For a meeting, a majority of outstanding shares, but no less than 1/3 must be present in order to take action. To pass a resolution requires majority of shares present at meeting or majority of shares actually voting (Split in authority)

16

What is Cumulative Voting?

A method of voting all of your available votes for one board member. A shareholder with 100 shares and two available board seats has 100 votes to cast for either under regular statutory voting. Under a cumulative voting scheme the shareholder may vote 200 votes for a single director.

17

Shareholder's Right to Inspect Books

Traditional view is that the shareholder must have owned the stock for 6 months or own at least 5%, but the modern trend allows any shareholder to exercise this right.

18

What Are the Requirements on Corporate Distributions?

Board has discretion to declare a dividend distribution. A strong showing of Abuse of Discretion is required to force a distribution.

Order of Distribution:

Preferred Shareholders then Common Stockholders.

Dividends come from earned surplus (earnings minus losses minus previously distributed dividends) or capital surplus (sale of stock over par value).

19

What Are the Requirements for Merger and Consolidation?

Directors must adopt resolution and submit to vote of shareholders by majority. Dissenting shareholders are entitled to appraisal rights upon:

1) their written objection;
2) their vote against the merger; and
3) written demand for purchase.

A short form merger does not require shareholder approval.

20

What is a Required to Execute a Sale of Corporate Assets?

Sale of substantially all assets requires director approval and majority of shareholders.

Sale of all assets (de Facto merger) may trigger appraisal rights (and successor liability for next company).

Shareholders must still VOD

21

What is Required to Amend the Corporate Articles of Incorporation?

Requires board action and approval by majority of voting shareholders.

22

What Is the Procedure for Corporate Dissolution?

Voluntary - board action, shareholder majority

Involuntary - court ordered via shareholder petition because of:

1) director abuse;
2) director deadlock that harms the company; or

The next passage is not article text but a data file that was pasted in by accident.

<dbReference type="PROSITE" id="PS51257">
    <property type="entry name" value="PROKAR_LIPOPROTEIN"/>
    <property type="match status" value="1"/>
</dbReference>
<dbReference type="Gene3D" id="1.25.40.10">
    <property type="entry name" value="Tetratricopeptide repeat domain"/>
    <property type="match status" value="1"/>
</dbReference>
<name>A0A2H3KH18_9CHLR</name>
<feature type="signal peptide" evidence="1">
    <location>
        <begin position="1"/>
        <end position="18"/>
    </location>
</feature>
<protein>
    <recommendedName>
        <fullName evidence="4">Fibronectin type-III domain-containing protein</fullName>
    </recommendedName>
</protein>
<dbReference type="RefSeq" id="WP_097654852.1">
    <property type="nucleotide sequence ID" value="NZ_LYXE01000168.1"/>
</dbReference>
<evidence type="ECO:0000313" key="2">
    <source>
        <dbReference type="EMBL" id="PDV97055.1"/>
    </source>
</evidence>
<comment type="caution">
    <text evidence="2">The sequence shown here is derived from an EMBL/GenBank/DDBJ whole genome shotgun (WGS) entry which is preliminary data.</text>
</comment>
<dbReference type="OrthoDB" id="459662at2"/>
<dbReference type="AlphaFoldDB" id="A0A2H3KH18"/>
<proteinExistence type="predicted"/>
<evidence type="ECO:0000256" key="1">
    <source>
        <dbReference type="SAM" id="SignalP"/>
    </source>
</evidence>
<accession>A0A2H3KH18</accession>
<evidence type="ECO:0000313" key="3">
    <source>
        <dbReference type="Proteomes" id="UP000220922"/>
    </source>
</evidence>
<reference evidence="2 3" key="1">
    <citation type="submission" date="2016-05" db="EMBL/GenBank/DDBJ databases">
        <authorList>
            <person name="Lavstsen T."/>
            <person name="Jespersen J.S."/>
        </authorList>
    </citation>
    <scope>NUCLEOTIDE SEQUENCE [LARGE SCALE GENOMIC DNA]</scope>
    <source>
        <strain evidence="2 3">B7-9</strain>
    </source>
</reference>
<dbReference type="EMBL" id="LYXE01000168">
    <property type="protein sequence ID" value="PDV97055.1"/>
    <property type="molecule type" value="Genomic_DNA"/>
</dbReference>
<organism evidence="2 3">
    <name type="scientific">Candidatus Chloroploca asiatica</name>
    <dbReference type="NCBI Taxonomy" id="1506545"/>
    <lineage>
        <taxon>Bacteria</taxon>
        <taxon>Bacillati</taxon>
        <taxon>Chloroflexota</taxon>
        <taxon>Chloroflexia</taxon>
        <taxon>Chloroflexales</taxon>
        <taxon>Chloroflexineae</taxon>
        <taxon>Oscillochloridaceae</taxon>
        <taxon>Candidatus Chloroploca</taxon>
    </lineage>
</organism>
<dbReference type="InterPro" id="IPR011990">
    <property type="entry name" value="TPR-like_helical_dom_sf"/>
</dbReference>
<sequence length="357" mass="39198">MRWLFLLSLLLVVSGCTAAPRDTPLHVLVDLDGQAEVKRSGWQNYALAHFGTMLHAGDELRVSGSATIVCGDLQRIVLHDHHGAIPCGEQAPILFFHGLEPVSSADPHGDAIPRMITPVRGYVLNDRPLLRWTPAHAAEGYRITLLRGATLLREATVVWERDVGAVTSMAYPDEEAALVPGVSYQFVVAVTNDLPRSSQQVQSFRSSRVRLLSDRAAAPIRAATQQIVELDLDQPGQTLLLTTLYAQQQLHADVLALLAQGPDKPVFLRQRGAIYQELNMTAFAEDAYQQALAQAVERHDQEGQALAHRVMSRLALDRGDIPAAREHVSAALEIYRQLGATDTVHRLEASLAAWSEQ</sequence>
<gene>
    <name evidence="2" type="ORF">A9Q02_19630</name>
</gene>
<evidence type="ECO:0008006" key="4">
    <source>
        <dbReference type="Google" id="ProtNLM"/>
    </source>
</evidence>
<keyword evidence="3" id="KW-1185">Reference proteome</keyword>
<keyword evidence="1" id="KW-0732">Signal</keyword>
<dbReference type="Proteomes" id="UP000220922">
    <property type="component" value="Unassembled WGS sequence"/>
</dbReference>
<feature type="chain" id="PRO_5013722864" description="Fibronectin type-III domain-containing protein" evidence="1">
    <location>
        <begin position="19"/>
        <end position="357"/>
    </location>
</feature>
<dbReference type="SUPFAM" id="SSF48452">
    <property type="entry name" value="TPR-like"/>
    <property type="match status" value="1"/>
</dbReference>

3) shareholder deadlock and failure for at least two annual meetings to fill vacant board seat.

The court may order the buy out of a dissenting shareholder.

23

What Are the Duties of Controlling Shareholders?

Shareholders with controlling interests have a duty to not act in a way that unfairly prejudices minor shareholders, such as:

Selling to corporate looters;

Selling corporate assets;

Selling board seats through controlling votes.

24

When is Misappropriation Used as a Theory of Recovery?

A duty to disclose is imposed on someone who has misappropriated public information.

A director or controlling shareholder who has breached a fiduciary duty owed to someone else is liable under misappropriation when brought by the government.

25

What Conduct is Prohibited by Securities Act 16(b)?

Director, officer, or 10% shareholder's profit from sale of equity stock in the corporation must be returned to the corporation if gains are made within a 6 month period. A profit is deemed to occur if at any point during the 6 months, the stock was also sold at a lower price.

26

What Conduct Is Prohibited By Securities Act section 10b-5?

Requires knowledge of falsity and intent to mislead (scienter)

27

What is Insider Trading?

Fiduciary trades on or provides nonpublic information to another who purchases stock at a price higher or lower because of exposure to nonpublic information,

28

What Are the Requirements Imposed by Sarbanes Oxley?

Attorneys for a company must report known wrongdoing or financial fraud first to the GC, then to the Board, and then to the shareholders. If nothing is done to correct the wrong, the lawyer may report to SEC or other authority.

Directors must certify financial statements and disclosures that they are accurate to the best of their knowledge.

29

What is required to Pierce the Corporate Veil?

Commingling Funds as shareholder and individual (alter ego);

Failure to Observe corporate Formalities; or

Under-capitalization.